• 85 Online
  • 13192 Members
  • 16659 Posts

Re: Super and spouse sharing

Ask a question

I'm new

Views 257

Replies 1

Hello. I am currently on transition to retirement and intend to retire in 3 years.

My wife has a smaller superanuation balance of around $70K. 

Are we able to transfer her super to mine on retirement?

Thank you 

1 ACCEPTED SOLUTION

Accepted Solutions
Highlighted

Best answer

Dynamo

Replies 0

Hi @bknig30

 

There are two ways by which superannaution between a couple can be 'equalised'.

 

1. Spouse contribution: This is when a member of a couple makes a contribution directly to their spouse's superannuation account. At the time of the spouse contribution, the receiving spouse must be:


••under age 65, or
••aged 65 to 69 and have satisfied the work test 


Spouse contributions cannot be made once the receiving spouse is aged 70 or over. The individual making the spouse contribution can be any age and does not need to satisfy the work test. Spouse contributions may allow the contributing spouse to claim a tax offset of up
to $540 – see here for details and further conditions required.

 

 

 

2. Spouse contribution split: Super contribution splitting allows your clients to transfer concessional contributions made during the year to their spouse’s super account, either in the same or another fund. Quite obviously, where a couple do not receive nor make any CC in a financial year, spouse contribution splitting cannot be applied. Contributions splitting cannot be made to a member’s spouse age 65 or over. The split will generate a ‘contributions-splitting super benefit’ which is a 100% taxable component when it is withdrawn from the originating spouse’s account. The amount is fully preserved in the receiving spouse’s account. Spouse contribution splitting is not compulsory, with each fund deciding if and when to offer splitting. It is important to check with each fund to determine whether your clients will be able to participate in spouse contribution splitting.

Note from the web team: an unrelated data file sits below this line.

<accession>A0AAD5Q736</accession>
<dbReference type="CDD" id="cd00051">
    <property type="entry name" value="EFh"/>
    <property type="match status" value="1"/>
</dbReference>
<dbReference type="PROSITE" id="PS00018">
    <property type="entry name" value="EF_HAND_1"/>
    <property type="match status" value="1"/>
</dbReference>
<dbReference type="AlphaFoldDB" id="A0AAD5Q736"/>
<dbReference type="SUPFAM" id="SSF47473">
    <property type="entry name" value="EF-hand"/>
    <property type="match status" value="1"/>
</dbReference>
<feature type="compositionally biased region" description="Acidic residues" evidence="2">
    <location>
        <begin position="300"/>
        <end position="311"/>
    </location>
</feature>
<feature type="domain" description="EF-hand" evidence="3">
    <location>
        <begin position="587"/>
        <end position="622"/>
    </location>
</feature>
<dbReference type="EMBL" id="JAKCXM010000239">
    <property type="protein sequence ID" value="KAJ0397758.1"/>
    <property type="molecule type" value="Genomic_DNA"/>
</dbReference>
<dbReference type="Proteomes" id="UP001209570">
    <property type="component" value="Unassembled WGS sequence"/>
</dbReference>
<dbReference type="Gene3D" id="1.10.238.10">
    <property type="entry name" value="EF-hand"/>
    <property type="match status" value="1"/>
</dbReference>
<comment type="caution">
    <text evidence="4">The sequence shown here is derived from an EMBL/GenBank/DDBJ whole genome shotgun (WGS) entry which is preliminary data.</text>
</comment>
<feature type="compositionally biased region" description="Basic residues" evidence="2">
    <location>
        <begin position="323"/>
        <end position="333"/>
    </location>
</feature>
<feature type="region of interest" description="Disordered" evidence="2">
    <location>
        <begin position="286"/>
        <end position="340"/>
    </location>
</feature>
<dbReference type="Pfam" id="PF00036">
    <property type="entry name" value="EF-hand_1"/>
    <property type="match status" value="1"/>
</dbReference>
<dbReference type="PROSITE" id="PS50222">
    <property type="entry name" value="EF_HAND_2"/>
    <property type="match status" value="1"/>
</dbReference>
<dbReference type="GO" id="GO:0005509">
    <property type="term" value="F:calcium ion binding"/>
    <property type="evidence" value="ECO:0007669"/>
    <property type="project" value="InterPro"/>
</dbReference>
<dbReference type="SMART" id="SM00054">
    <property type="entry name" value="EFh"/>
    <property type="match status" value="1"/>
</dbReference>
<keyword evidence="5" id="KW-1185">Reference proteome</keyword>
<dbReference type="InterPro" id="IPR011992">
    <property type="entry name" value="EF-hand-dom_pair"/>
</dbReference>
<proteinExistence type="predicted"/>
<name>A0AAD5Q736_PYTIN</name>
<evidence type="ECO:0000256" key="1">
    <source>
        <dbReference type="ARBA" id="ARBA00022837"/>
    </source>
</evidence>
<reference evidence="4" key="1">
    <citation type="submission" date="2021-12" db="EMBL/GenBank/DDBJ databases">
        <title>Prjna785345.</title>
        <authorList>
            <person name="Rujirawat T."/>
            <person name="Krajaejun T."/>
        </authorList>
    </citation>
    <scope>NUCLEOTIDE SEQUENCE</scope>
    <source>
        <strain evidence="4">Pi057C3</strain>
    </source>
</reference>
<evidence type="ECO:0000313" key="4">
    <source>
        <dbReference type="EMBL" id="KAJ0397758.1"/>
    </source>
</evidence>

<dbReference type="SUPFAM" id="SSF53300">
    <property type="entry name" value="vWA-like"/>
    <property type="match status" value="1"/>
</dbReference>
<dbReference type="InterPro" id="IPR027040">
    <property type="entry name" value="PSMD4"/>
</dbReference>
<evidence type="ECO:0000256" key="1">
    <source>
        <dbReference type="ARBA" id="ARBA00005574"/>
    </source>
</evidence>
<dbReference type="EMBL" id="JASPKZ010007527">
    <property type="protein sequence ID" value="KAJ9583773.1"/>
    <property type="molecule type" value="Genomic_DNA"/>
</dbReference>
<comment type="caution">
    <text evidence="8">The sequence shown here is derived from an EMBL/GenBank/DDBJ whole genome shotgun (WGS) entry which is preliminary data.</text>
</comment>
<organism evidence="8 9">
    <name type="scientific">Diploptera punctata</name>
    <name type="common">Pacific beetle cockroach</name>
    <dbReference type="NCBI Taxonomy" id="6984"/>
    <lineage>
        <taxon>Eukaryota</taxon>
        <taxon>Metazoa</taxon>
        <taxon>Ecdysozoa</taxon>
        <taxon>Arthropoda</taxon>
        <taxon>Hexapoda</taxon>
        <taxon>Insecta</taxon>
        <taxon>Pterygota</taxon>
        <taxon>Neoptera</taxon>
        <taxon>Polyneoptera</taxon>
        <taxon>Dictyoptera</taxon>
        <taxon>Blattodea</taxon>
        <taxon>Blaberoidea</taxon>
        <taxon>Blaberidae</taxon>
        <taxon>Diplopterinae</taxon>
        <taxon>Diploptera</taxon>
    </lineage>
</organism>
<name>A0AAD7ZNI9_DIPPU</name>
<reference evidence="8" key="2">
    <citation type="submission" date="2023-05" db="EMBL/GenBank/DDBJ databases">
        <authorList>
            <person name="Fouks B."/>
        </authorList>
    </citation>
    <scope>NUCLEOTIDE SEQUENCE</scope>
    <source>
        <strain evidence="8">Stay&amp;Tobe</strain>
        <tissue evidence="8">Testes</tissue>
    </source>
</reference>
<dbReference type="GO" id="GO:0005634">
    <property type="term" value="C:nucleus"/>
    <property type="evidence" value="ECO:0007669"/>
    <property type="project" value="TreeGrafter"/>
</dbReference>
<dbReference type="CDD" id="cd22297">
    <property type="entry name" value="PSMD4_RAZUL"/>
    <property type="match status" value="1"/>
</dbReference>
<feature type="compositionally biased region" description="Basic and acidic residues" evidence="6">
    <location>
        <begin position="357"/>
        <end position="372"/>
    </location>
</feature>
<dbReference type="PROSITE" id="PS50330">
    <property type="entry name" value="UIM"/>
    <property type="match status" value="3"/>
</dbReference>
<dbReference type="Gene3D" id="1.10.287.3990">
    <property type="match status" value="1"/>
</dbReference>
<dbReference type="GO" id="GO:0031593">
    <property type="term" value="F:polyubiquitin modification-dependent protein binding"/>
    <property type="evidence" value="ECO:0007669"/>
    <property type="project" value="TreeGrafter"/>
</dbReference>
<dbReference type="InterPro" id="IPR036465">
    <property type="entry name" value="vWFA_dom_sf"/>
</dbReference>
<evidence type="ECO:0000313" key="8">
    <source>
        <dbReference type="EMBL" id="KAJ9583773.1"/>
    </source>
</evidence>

Contribution splitting to a spouse is a long-term strategy to equalise the accumulation balances between spouses, which may help to maximise the combined total of superannuation savings they may transfer to retirement phase income streams in the future while remaining within their respective transfer balance caps.

 

 

For more information read here.

If you wish to understand more and particularly on how they may apply to you, you may wish to get personal specific advice.

 

 

 

 

 

 

1 REPLY 1
Highlighted

Best answer

Dynamo

Replies 0

Hi @bknig30

 

There are two ways by which superannaution between a couple can be 'equalised'.

 

1. Spouse contribution: This is when a member of a couple makes a contribution directly to their spouse's superannuation account. At the time of the spouse contribution, the receiving spouse must be:


••under age 65, or
••aged 65 to 69 and have satisfied the work test 


Spouse contributions cannot be made once the receiving spouse is aged 70 or over. The individual making the spouse contribution can be any age and does not need to satisfy the work test. Spouse contributions may allow the contributing spouse to claim a tax offset of up
to $540 – see here for details and further conditions required.

 

 

 

2. Spouse contribution split: Super contribution splitting allows your clients to transfer concessional contributions made during the year to their spouse’s super account, either in the same or another fund. Quite obviously, where a couple do not receive nor make any CC in a financial year, spouse contribution splitting cannot be applied. Contributions splitting cannot be made to a member’s spouse age 65 or over. The split will generate a ‘contributions-splitting super benefit’ which is a 100% taxable component when it is withdrawn from the originating spouse’s account. The amount is fully preserved in the receiving spouse’s account. Spouse contribution splitting is not compulsory, with each fund deciding if and when to offer splitting. It is important to check with each fund to determine whether your clients will be able to participate in spouse contribution splitting.

 

Contribution splitting to a spouse is a long-term strategy to equalise the accumulation balances between spouses, which may help to maximise the combined total of superannuation savings they may transfer to retirement phase income streams in the future while remaining within their respective transfer balance caps.

 

 

For more information read here.

If you wish to understand more and particularly on how they may apply to you, you may wish to get personal specific advice.

 

 

 

 

 

 

Top Solution Authors